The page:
The email send button and the content of the message it represents are powerful marketing tools that launch a message directly to thousands of potential customers at once. But when there is a mistake in the email message — a broken link, misspelled word, an incorrect date — an emergency may ensure.
Recently, a multi-channel merchant sent an email to its audience of tens of thousands of registered subscribers. The email announced a special single-day sale that offered a deep discount on everything in its stores. Unfortunately, the date in the email was incorrect — in spite of three different reviews editing the email.
Within five minutes of the email being sent, dozens of customers began to call the merchant with questions or complaints about the sale and its date. This is an email-marketing emergency, and what follows are three tips recovering from just this sort of situation.
Admit the Mistake and Send a Correction
The most obvious solution — although for some reason not always the most used — is to very quickly admit that a mistake has been made and send a replacement email.
The email should clearly state that a mistake was made, include an updated and correct version of the content, and apologize for any inconvenience. It may also be a good idea to actually use the word “correction” directly in the subject line. For those marketers that love to use all capital letters, this might be the one time it is acceptable: “CORRECTION, …”
The merchant above responded within minutes with a correction email. The customer concerns stopped almost immediately, and there were no further issues.
Turn Your Mistake into an Opportunity
Writing on the Blue Collar Agency blog, Matt McCabe, an email marketing specialist, recommends trying to transform email marketing mistakes into opportunities to better engage and endear customers.
“There’s a reason why they call it ‘pulling the trigger’ on an email campaign,” McCabe wrote. “A slip-up in an email is permanent and irrevocable. When a website launches with an error it’s a simple matter to get it fixed, but when and email launches there’s no turning back. This puts a lot of pressure on the team responsible for your email campaigns, but there are some simple precautions that can be taken as well as some hidden opportunities that can be leveraged should an error occur.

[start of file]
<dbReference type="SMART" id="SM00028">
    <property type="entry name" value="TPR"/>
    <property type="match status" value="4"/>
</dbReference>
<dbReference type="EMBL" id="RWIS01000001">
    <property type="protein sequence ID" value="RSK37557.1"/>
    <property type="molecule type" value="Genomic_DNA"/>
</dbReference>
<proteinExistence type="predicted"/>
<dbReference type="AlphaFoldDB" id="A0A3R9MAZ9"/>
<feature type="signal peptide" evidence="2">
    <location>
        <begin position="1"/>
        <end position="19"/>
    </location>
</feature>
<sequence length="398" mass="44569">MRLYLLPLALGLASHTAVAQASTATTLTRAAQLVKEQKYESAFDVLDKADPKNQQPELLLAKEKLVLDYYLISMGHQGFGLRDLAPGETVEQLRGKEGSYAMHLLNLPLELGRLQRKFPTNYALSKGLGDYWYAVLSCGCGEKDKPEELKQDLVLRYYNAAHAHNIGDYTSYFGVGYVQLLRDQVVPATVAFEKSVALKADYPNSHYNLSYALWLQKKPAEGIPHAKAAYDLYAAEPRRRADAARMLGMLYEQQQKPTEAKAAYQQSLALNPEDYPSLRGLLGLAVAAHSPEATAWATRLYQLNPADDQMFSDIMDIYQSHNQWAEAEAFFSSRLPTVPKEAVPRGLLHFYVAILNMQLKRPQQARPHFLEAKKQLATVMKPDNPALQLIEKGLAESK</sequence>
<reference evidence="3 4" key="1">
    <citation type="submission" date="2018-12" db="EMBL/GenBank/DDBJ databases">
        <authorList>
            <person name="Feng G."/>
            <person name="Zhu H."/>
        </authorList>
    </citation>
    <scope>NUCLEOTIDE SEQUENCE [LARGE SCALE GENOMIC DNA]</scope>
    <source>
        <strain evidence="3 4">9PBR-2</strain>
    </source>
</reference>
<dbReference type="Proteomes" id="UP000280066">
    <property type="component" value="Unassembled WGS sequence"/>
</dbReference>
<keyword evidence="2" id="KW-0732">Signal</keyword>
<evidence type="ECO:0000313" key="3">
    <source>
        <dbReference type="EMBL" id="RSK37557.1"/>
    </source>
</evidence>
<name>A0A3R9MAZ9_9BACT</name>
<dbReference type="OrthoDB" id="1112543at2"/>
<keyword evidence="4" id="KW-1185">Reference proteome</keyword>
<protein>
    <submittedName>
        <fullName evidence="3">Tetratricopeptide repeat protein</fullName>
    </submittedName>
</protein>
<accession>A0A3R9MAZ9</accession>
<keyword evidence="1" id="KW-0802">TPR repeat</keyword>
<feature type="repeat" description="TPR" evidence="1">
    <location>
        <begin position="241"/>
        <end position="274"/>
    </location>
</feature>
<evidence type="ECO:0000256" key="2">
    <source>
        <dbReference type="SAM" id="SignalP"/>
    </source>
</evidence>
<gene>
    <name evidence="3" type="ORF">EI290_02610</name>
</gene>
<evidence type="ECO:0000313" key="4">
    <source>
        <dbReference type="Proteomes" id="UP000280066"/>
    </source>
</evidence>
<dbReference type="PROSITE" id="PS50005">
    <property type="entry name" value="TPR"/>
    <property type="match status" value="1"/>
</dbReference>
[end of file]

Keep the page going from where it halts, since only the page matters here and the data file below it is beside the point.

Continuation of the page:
“So what happens when the inevitable mistake email goes out to the masses? The ‘oops’ email declares to consumers that you’ve made a mistake, you’re sorry, and you’re prepared to make it right. Oops emails have hidden opportunities for improving your brand image, creating more sales in the long term and earning the respect of your subscribers.”
If you’ve offered too much, McCabe suggests honoring the overly aggressive offer, earning respect in the long run. If a coupon code failed or was wrong, McCabe suggests sweetening the deal further to make up for the error and any inconvenience. Bottom line, demonstrate that your company is willing to do whatever it takes to own up to any mistakes. This sort of overt willingness to serve can earn respect for your brand, and ultimate result in more sales long term.
Finally, there are some email mistakes that don’t need any sort of response. For example, if the issue is a minor typographical error, it may make sense to communicate with individual customers as they call attention to the error rather than alerting your entire subscriber base to the fact that you used “effect” instead of “affect,” or used a split infinitive. This may also be true for misspelled words.
A marketer will need to use good judgment, but there are times that simply doing nothing is the best choice.
Email marketing is a great way to communicate with customers, drive site traffic, and boost sales, but from time to time a marketer may send an email with errors or typos. These email emergencies are never good, but recovering from them is relatively easy thanks to the tips described above.